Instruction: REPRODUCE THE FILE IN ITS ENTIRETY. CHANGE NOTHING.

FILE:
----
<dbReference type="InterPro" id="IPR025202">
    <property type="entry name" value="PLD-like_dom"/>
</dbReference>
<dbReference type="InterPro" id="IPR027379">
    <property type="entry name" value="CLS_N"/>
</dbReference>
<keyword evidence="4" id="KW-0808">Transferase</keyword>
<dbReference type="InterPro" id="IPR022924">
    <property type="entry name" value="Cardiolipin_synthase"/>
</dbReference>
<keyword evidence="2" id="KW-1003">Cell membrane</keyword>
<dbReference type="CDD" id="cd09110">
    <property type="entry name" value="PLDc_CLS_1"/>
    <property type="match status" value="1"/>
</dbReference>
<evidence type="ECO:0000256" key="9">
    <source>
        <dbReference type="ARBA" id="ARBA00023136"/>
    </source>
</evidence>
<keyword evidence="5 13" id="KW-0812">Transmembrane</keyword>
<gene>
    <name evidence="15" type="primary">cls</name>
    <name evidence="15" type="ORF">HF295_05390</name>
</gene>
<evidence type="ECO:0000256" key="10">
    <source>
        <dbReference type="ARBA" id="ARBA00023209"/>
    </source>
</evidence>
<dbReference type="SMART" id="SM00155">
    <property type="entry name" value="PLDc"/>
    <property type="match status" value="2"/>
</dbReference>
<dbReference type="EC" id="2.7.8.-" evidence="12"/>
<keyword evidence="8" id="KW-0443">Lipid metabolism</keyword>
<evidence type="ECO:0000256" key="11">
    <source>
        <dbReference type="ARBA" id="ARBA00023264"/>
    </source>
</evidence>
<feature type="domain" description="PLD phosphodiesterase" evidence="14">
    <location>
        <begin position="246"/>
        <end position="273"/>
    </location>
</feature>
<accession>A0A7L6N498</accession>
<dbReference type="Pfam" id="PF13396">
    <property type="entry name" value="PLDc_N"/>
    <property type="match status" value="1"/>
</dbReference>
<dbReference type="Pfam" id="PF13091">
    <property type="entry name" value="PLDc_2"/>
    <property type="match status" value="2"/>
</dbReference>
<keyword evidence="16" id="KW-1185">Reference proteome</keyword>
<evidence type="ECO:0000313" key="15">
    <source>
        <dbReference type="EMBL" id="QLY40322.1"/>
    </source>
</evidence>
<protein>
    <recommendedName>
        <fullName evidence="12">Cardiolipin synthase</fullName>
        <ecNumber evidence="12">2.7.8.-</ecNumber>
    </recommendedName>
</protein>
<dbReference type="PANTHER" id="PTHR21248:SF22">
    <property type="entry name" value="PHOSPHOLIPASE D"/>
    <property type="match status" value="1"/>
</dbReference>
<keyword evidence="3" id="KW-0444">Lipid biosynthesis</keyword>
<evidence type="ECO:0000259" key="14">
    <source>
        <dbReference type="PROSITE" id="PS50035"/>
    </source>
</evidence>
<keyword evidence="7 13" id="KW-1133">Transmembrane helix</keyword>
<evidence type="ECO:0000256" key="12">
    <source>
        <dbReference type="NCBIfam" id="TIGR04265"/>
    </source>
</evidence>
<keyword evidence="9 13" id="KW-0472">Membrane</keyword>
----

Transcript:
<dbReference type="InterPro" id="IPR025202">
    <property type="entry name" value="PLD-like_dom"/>
</dbReference>
<dbReference type="InterPro" id="IPR027379">
    <property type="entry name" value="CLS_N"/>
</dbReference>
<keyword evidence="4" id="KW-0808">Transferase</keyword>
<dbReference type="InterPro" id="IPR022924">
    <property type="entry name" value="Cardiolipin_synthase"/>
</dbReference>
<keyword evidence="2" id="KW-1003">Cell membrane</keyword>
<dbReference type="CDD" id="cd09110">
    <property type="entry name" value="PLDc_CLS_1"/>
    <property type="match status" value="1"/>
</dbReference>
<evidence type="ECO:0000256" key="9">
    <source>
        <dbReference type="ARBA" id="ARBA00023136"/>
    </source>
</evidence>
<keyword evidence="5 13" id="KW-0812">Transmembrane</keyword>
<gene>
    <name evidence="15" type="primary">cls</name>
    <name evidence="15" type="ORF">HF295_05390</name>
</gene>
<evidence type="ECO:0000256" key="10">
    <source>
        <dbReference type="ARBA" id="ARBA00023209"/>
    </source>
</evidence>
<dbReference type="SMART" id="SM00155">
    <property type="entry name" value="PLDc"/>
    <property type="match status" value="2"/>
</dbReference>
<dbReference type="EC" id="2.7.8.-" evidence="12"/>
<keyword evidence="8" id="KW-0443">Lipid metabolism</keyword>
<evidence type="ECO:0000256" key="11">
    <source>
        <dbReference type="ARBA" id="ARBA00023264"/>
    </source>
</evidence>
<feature type="domain" description="PLD phosphodiesterase" evidence="14">
    <location>
        <begin position="246"/>
        <end position="273"/>
    </location>
</feature>
<accession>A0A7L6N498</accession>
<dbReference type="Pfam" id="PF13396">
    <property type="entry name" value="PLDc_N"/>
    <property type="match status" value="1"/>
</dbReference>
<dbReference type="Pfam" id="PF13091">
    <property type="entry name" value="PLDc_2"/>
    <property type="match status" value="2"/>
</dbReference>
<keyword evidence="16" id="KW-1185">Reference proteome</keyword>
<evidence type="ECO:0000313" key="15">
    <source>
        <dbReference type="EMBL" id="QLY40322.1"/>
    </source>
</evidence>
<protein>
    <recommendedName>
        <fullName evidence="12">Cardiolipin synthase</fullName>
        <ecNumber evidence="12">2.7.8.-</ecNumber>
    </recommendedName>
</protein>
<dbReference type="PANTHER" id="PTHR21248:SF22">
    <property type="entry name" value="PHOSPHOLIPASE D"/>
    <property type="match status" value="1"/>
</dbReference>
<keyword evidence="3" id="KW-0444">Lipid biosynthesis</keyword>
<evidence type="ECO:0000259" key="14">
    <source>
        <dbReference type="PROSITE" id="PS50035"/>
    </source>
</evidence>
<keyword evidence="7 13" id="KW-1133">Transmembrane helix</keyword>
<evidence type="ECO:0000256" key="12">
    <source>
        <dbReference type="NCBIfam" id="TIGR04265"/>
    </source>
</evidence>
<keyword evidence="9 13" id="KW-0472">Membrane</keyword>